Thursday was a travel day for the Cyclones, as Iowa State departed Maribor and Slovenia. However, it was an extended goodbye as to get to our destination of Venice, Italy, we would have to cut across Slovenia to get to Italy. Maribor is located in the northeast corner of Slovenia, not very far from the Austrian border, so we had a lot of Slovenia to cover.
There was really no particular highlights of the journey through Slovenia. We made it to the capital of Ljubljana, but we went around the north and west sides of the city and did not get into the big things. However, for what Slovenia didn’t have in flair it made up for in scenery. During our drive, it was pretty much a guarantee that at whatever point you decided to take a look out the window of the bus, you were going to see a great view of the mountains and landscape of the country.
We eventually made our way into Italy and you could feel the difference right away. Maybe it was the sun finally won its battle to come out, maybe it was something else but you could just sense a different energy once we crossed the border. There were many similarities between the two countries, the roads were lined with trees and wineries, there were still many scattered villages with the church steeples usually being the high point of the towns. We also got our first glimpses of the Mediterranean Sea, which got Dawn Sullivan into a very competitive spirit in an effort to get a photo from the bus.
Venice awaited us and after we checked into our hotel outside of the city center, we loaded a city bus to make the journey into the city center. It is a pretty uneventful journey, and then you begin to cross a bridge and it keeps going and going and going. You are over the waters of what is known as the Laguna Veneta and you are en route. You cannot keep your eyes ahead, because the water around you demands that you see what is out there surrounding this area. Then you arrive, get off the bus and look up. You are in Venice.
What makes Venice great and special, but irritating and confusing is its system of how to get around. Many places that you think are going to lead to something new lead to either a dead end or the Grand Canal. You see people going one direction, but you are really tempted to go a completely different direction just to see what is out there. You feel a “risk-reward” type feeling. One for me personally was when I was wandering around I took a right at an innocent looking area. If I would have taken a right, I would have walked right to a merchandise store for Ferrari that featured a full-scale Formula 1 car in the store. A missed opportunity.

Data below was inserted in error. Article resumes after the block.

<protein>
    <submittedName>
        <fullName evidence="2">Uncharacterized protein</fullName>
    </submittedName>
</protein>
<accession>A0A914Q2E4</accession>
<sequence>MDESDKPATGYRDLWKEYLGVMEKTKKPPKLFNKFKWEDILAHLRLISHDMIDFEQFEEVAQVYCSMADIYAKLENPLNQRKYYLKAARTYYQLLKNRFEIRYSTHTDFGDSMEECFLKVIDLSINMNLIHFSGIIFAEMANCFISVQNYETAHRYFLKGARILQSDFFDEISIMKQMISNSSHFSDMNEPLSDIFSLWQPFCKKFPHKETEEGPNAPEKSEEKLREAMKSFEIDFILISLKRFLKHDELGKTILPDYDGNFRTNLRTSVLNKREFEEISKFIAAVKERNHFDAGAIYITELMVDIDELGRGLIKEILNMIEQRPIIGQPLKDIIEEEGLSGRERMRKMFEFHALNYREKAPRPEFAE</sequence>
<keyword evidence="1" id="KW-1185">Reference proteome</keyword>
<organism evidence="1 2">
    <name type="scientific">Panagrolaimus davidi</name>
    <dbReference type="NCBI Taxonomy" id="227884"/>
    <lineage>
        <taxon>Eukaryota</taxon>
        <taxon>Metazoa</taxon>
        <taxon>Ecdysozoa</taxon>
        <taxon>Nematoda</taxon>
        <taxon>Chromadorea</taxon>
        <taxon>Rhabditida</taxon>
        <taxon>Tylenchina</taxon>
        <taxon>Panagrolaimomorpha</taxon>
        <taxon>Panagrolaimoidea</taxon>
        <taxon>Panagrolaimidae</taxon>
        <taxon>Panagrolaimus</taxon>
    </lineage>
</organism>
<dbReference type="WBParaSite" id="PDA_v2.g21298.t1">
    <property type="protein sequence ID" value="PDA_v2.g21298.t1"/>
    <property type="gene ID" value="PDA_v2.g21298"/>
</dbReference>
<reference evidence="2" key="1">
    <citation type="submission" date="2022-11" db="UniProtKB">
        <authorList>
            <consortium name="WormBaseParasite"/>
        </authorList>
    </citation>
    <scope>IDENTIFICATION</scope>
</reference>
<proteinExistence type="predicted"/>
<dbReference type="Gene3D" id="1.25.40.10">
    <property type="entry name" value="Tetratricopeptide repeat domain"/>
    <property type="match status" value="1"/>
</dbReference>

However, in the aforementioned “Search for San Marco”, I ran into another nice little church, the Parish of San Salvador. Not the big, flashy mission to find San Marco, but a nice church that I probably would not have found had I not been in wild pursuit of San Marco.
The Basilica of San Marco dominates the city square of Venice. It’s white color stands out among any sort of weather (and we had the full beautiful and pouring rain to test it out) and even with scaffolding across the top as some restoration work goes on, it makes for a huge presence.
Unfortunately, due to other adventures in and around Venice I was unable to get into the Basilica itself, which closed at 5 p.m., so I opted to go to the attached Doge’s Palace Museum next door. The Doge was the Duke of Venice, the ruler of the Republic of Venice when the island city was an island nation. Since the demise of the Republic of Venice in 1797, the palace has become a stunning museum.
It was similar to Schönbrunn Palace in that it was very lavish for any standard, but it was put to a more practical purpose over making the royal family richer because the Doge of Venice was not a position inherited by blood like royalty is. The Senate Chambers are intimidating and beautiful, the weapons collection from the history of the Doge was incredible to look through and understand the evolution of protecting a nation.
Yet like many things in life, the best was saved for last as the exhibit weaved its way down to the prison system, known as “The Bridge of Sighs”. It was amazing. The prison life is certainly not glorified by any stretch and it is amazing to think that this was how the justice system worked, whether rightfully or wrongfully so. The best part of it all was right as you were leaving the prison area, there is the bridge with two stone windows that overlook the Grand Canal and out to the Mediterranean Sea. You just sigh and head upstairs to have your case heard.
After we reassembled as a team, we headed for dinner at Rossopomodoro in San Marco Square for pasta and pizza. I still have three boxes of leftover pizza sitting in front of me. I was going to have some while I write the blog, but I am battling internet issues and that anger does not make me hungry, just frustrated.
We are traveling some more tomorrow as we are going to cross the peninsula and make our way to Cinque Terre for a day trip. After that, we will make the journey north to our final destination of the tour, Milan.